Source: The Accountant
The US audit profession has defended the role of auditors in the financial crisis but suggested greater transparency could help prevent future crises. This week¸ regulatory bodies and standard setters were called as witnesses to a US senate committee hearing on the role the accounting profession should play in preventing another financial crisis.
At the Dirksen Senate Office Building¸ Securities and Exchange Commission (SEC) chief accountant James Kroeker said in the aftermath of the financial crisis SEC enforcement teams are still pursuing cases stemming from actions that contributed to it¸ following settled enforcement actions involving Countrywide Financial¸ American Home Mortgage¸ New Century¸ IndyMac Bancorp¸ and Citigroup.
“There is reason to consider the extent to which improper¸ fraudulent¸ or inadequate financial reporting relating to GAAP reported results or to disclosures outside of the audited financial statements played a role in the financial crisis¸” Kroeker added. “When poorly performed audits contribute to or fail to detect financial reporting abuses¸ there are existing mechanisms for dealing with such misconduct¸ including SEC or Public Company Accounting Oversight Board (PCAOB) enforcement actions. For our part¸ we will continue to prosecute those who fail to comply with their obligations.”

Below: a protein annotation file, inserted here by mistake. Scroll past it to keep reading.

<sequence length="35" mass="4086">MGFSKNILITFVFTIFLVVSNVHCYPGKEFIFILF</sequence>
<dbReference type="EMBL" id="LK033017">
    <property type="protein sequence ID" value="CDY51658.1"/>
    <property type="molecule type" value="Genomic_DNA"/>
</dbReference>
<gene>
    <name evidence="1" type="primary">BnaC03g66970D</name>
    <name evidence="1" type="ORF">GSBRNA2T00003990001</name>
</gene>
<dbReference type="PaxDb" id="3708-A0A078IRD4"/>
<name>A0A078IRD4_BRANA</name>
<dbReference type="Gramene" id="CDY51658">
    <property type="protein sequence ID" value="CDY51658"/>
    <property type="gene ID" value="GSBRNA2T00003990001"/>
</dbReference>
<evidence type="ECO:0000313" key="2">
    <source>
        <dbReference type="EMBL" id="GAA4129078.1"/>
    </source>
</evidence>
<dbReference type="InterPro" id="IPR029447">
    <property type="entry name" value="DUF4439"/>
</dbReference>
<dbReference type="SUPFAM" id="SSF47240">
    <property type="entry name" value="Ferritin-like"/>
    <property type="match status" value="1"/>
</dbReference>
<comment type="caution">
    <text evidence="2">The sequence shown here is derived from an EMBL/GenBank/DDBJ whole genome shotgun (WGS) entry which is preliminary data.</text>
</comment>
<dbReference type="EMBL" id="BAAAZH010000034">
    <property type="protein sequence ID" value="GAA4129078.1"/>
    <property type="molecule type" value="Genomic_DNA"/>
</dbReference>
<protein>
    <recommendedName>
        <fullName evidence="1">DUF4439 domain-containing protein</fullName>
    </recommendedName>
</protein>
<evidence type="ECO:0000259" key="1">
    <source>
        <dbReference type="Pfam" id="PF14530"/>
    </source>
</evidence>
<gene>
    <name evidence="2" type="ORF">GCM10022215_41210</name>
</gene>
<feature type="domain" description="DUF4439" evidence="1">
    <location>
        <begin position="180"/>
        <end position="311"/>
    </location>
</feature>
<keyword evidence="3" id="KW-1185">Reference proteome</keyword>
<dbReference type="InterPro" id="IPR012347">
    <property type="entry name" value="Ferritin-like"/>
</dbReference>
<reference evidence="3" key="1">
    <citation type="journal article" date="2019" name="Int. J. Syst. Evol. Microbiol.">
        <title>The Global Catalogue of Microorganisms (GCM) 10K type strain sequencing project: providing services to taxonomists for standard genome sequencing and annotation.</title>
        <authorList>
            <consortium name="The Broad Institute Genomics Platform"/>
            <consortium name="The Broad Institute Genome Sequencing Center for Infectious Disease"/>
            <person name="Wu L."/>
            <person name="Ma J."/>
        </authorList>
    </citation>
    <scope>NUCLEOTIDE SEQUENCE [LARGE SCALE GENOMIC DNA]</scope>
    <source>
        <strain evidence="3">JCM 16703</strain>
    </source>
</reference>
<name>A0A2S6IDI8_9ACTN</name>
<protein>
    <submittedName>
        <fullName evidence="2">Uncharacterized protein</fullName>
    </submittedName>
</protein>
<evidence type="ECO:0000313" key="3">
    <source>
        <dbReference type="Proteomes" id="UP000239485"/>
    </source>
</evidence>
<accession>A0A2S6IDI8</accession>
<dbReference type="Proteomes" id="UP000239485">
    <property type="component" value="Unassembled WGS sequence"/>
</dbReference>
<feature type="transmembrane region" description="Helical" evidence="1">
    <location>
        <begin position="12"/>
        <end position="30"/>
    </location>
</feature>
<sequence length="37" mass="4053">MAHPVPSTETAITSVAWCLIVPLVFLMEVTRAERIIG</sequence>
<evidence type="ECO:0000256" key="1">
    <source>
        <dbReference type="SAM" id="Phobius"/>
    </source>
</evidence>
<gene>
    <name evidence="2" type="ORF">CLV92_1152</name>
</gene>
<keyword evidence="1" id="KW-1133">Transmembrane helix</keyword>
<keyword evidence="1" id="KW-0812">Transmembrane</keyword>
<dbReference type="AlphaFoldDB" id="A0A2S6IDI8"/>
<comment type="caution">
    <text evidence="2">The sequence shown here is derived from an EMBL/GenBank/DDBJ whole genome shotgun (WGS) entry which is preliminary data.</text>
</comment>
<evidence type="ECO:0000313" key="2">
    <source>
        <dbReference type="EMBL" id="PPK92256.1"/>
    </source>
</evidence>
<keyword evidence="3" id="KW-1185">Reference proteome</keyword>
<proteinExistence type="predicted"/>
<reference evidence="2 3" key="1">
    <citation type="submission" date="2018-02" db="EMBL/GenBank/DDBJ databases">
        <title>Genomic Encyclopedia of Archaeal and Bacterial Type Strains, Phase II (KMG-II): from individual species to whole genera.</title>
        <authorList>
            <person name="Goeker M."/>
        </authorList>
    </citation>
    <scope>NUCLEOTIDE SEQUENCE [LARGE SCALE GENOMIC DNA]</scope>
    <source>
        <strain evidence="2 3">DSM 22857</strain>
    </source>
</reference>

The SEC said it will look for ways to improve the financial reporting system in partnership with the Financial Accounting Standards Board (FASB) and the PCAOB.
Fair value accounting
FASB chairman Leslie Seidman defended the use of fair value accounting stating it was not a primary cause of the financial crisis.
“As the credit and financial crisis deepened and broadened in late 2008 and early 2009¸ significant attention was placed on ‘mark-to-market’¸ or fair value accounting¸ including the effect of applying the fair value standard to report the value of impaired securities¸” Seidman said.
“The controversy reflected¸ in part¸ the difficulty of determining the fair value of assets or liabilities in illiquid markets. It also reflected the concern that the accounting for problem assets held by financial institutions¸ including loans¸ was ‘pro-cyclical’ and may have exacerbated the crisis (even though loan losses are generally not measured at fair value).”
Seidman said that after recommendations from the SEC on how to improve fair value requirements¸ including the need for improved guidance on the determination of fair value in illiquid markets and the reporting of impairments¸ FASB made improvements in late 2008 and early 2009 by issuing three staff positions.
Since April 2009¸ the FASB has continued to make targeted amendments to fair value guidance addressing:
- How to measure liabilities at fair value;
- How to measure investments in certain companies that calculate net asset value per share; and
- How to improve disclosures about fair value measurements.
The standard setter also plans to issue minor amendments to existing GAAP requirements later this month.